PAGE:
It’s always an honour to serve as a
Eucharistic minister, whether at an archdiocesan event or at my home parish of
St. Paul’s in Richmond. And it’s an added bonus when I get to share Jesus
with my lovely wife Gail and our children.
Sean and Jacob are mature enough to
realize that it’s all the same Jesus; it doesn’t matter who they go to receive
Jesus at Mass…as long as they receive him! But admittedly, I will try and
serve on the side of the church where my family is sitting so they can come to
me (if they want).
So there we were this past Sunday
night at the 6:30pm Mass at St. Paul’s. During the sign of peace, the 3
of us Eucharistic ministers went to wash our hands and do our usual assigning
of spots. On this week, I was serving with Mary and Kris, and I started
off by saying: “It doesn’t matter to me what side I’m on.”
“Doesn’t matter to me either,”
“Same here,” Mary answered.
“Well then, if I can, I’d love to
serve on the left side of the church so I can give communion to my family…so
middle or choir side would be great.”
“I’ll take the middle then,” said
Kris, “and you can have choir.”
“Mary, are you okay with the far
side?” I asked.
“Sure, no problem,” she answered
and then we all made our way to the altar.
(So for anyone wondering…that’s
what we’re talking about while washing our hands…haha).
After a few minutes, I saw Gail,
Sean and Kayla approaching me (Jake had gone to Mass earlier in the day with a
friend…from all accounts he stayed awake for the entire Mass). Sean
arrived first, so I gave communion to him. I loved the way he was
concentrating on receiving Jesus, similar to the way he did at his First Communion
over 2 years ago. Makes a daddy proud!
Next was Gail carrying Kayla (our 3
year-old tends to get lazy at the most convenient times) and I went to lay my
hand atop Kayla’s head. After blessing her, I went to give communion to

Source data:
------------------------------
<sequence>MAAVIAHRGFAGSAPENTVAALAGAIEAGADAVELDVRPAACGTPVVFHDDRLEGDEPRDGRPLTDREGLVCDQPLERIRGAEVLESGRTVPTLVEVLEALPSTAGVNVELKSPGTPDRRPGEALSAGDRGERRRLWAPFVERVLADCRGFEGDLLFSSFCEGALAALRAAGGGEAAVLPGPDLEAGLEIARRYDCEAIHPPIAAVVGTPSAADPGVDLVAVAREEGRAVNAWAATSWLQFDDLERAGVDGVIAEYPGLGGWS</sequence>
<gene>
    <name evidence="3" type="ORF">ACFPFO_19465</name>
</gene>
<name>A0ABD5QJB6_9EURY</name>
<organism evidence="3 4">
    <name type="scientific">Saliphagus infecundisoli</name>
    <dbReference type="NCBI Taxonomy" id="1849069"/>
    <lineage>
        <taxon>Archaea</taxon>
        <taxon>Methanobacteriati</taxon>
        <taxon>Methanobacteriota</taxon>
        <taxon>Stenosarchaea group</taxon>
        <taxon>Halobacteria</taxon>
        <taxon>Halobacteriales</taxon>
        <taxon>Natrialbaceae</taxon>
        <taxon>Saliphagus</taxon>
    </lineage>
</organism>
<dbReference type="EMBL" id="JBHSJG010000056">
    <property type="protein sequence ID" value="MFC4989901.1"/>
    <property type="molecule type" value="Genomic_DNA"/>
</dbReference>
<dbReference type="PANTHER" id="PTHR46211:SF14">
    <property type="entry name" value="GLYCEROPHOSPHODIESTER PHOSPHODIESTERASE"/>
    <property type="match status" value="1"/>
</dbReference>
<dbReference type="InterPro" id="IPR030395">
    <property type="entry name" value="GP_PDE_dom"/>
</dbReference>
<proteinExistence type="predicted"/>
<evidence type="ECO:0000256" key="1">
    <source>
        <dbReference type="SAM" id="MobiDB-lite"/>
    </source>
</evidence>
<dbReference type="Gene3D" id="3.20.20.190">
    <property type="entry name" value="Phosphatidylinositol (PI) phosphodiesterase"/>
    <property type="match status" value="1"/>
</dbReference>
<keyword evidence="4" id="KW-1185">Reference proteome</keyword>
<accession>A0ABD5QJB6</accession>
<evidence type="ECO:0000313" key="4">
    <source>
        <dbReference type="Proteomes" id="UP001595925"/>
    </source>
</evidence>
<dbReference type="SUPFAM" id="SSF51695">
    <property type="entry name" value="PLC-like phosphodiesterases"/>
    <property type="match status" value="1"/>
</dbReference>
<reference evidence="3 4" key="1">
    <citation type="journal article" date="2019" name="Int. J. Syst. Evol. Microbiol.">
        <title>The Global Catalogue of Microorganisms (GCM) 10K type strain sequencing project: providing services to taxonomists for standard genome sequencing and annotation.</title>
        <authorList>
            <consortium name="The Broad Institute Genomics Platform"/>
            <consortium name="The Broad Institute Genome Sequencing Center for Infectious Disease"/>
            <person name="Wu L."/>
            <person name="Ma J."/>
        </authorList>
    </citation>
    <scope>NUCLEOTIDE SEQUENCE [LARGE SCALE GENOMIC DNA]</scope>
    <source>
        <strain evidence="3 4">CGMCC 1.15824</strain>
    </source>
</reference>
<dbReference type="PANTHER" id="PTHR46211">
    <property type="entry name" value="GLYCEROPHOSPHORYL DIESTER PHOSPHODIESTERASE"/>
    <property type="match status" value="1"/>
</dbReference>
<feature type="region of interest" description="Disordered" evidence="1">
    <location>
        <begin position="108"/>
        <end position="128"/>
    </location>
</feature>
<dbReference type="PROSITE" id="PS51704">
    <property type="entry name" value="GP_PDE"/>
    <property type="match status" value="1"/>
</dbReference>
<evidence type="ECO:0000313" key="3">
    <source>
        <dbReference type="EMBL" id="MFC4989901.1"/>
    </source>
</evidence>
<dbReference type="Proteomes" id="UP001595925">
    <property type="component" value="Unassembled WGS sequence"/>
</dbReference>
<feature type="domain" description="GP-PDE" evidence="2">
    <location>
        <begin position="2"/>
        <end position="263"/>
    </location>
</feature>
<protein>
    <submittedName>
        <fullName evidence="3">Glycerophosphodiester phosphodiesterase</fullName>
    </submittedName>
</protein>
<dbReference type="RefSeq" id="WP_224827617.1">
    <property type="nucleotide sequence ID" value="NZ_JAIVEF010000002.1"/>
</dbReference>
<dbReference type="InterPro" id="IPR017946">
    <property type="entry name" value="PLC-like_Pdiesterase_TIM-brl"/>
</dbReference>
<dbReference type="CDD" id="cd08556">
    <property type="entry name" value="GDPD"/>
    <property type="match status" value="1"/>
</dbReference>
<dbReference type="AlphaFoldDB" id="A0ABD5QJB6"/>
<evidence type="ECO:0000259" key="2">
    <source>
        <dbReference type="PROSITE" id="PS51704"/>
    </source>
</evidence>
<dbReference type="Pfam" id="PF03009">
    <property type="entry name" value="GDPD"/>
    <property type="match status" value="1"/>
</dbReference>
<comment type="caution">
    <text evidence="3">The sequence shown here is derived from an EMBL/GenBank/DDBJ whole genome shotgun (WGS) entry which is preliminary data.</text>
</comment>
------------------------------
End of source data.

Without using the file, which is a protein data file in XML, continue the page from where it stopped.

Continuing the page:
Gail. But as I reached into the ciboria, Kayla lunged towards me with her
arms wide open. She wrapped me up in a massive hug and then gave me a
huge kiss on my cheek. “I love you, Daddy!” she proclaimed, all while I
was trying to get a host out for Gail.
“I love you too, sweetie” I replied
as she finally gave me enough space to give communion to Gail. I could
barely suppress my joy as I caught them returning to their pew out of the
corner of my eye.
During my prayer time after
communion, I reflected on what had just happened and I was struck by how
desperately Kayla wanted to show her affection for me, albeit while I was
trying to distribute communion. How she displayed innocence, child-like
faith, and determination in expressing her love for her father.
This is exactly how we should
approach God our loving Father and Jesus Christ His son. In good times
and tough times and everything in between, our goal should always be to grow
closer to Him. When we feel hopeless or beaten down, we can go to our
Father for His love and comfort. When we sin, we can lunge for God and
His mercy and forgiveness. And when things are going our way, we can
strive to meet Him to thank Him for blessing us. No matter the situation,
when we approach God with our arms wide open we must have faith that He will be
there to pick us up.
That’s what unconditional love is